This wonderful piece is contributed by Elizabeth Diament, a former DCJCC colleague who directed the Anne Loeb Bronfman Gallery and has been working since as a Museum Educator at the National Gallery of Art. She is also a member of the Kemp Mill Synagogue. Here’s her eloquent, brief essay:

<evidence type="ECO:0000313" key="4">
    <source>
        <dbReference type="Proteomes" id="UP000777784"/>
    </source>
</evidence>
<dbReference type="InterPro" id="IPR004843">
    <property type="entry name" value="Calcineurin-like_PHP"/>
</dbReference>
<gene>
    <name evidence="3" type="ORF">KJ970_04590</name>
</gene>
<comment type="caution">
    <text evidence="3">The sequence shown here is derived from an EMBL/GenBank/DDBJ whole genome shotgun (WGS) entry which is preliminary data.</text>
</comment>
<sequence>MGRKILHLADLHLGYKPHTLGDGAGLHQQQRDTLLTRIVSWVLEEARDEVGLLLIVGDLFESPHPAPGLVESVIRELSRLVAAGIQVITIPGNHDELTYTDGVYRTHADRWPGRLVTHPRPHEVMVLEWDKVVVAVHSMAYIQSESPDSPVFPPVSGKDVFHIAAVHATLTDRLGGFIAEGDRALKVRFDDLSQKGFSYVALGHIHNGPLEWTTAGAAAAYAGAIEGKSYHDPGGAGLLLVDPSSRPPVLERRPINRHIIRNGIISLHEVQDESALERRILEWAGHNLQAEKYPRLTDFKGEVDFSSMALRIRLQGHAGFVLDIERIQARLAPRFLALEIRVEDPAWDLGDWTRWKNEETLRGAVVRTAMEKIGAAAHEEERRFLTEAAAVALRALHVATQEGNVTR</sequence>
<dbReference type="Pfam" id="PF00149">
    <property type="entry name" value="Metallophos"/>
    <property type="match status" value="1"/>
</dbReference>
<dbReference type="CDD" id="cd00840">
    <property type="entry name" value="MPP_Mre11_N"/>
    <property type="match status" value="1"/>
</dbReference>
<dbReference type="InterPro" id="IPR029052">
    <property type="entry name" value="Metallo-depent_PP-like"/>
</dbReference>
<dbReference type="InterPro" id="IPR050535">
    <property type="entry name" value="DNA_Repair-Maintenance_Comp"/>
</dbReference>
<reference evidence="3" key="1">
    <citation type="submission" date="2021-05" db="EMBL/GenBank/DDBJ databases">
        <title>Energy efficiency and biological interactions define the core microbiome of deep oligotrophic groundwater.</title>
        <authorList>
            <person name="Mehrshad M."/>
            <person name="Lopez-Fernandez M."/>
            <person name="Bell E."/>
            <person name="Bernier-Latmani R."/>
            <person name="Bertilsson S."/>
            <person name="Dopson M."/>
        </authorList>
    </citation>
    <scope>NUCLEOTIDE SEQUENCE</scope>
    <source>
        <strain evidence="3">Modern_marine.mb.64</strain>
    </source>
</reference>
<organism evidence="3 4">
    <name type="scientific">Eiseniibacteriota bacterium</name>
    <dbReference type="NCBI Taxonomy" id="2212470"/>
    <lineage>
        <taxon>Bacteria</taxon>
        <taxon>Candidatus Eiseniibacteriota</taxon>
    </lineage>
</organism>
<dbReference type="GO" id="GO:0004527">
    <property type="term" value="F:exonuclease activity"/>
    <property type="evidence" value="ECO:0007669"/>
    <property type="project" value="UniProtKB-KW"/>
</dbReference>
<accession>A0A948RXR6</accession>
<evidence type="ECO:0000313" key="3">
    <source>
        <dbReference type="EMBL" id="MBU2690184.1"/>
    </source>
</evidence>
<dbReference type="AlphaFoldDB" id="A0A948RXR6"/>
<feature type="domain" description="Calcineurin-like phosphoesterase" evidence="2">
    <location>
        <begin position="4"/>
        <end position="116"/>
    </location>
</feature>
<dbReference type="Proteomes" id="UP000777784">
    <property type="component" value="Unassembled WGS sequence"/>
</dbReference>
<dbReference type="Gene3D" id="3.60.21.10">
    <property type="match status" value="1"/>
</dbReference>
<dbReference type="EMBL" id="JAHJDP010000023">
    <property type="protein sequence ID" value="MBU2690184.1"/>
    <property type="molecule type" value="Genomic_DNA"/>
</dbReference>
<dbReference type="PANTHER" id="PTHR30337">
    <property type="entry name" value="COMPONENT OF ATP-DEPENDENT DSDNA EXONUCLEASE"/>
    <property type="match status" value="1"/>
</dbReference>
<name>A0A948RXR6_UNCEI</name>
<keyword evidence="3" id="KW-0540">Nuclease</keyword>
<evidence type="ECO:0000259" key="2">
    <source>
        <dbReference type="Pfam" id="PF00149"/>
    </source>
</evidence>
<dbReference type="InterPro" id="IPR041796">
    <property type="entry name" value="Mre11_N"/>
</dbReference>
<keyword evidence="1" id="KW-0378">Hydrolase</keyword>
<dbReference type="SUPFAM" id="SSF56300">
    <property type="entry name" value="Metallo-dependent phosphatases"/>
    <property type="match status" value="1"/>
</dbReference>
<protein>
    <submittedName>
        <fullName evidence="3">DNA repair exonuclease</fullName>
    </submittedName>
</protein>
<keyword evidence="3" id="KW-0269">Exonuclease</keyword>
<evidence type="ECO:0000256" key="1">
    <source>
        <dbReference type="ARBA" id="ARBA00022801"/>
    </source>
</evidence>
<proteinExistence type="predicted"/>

My grandparents built a mikvah. It was a tiny mikvah for just one woman, the very last woman who could use a mikvah. Most of the others had been taken away. The year was 1943, in Hamburg, Germany. My grandparents had already been seperated from their four children for four years. They would never see them again. Yet they risked their lives to build a mikvah because it was still neccessary in a Jewish community. For my grandparents, Ketty and David, it was about the future, even though they doubted theirs. It was about the past because hundreds of generations of women before them had performed the mitzvah of tevilah (ritual immersion) in a mikvah. It was about the present because what else could they do, desperate, hungry, their lives diminished? They could find hope in enabling this mitzvah to be performed. So they built a mikvah. They built my yerusha, my inheritance, because it is the knowledge of this dangerous, crazy, beautiful act of belief in G-d and His law, and resistance to evil that has sustained and inspired me more than sixty years later.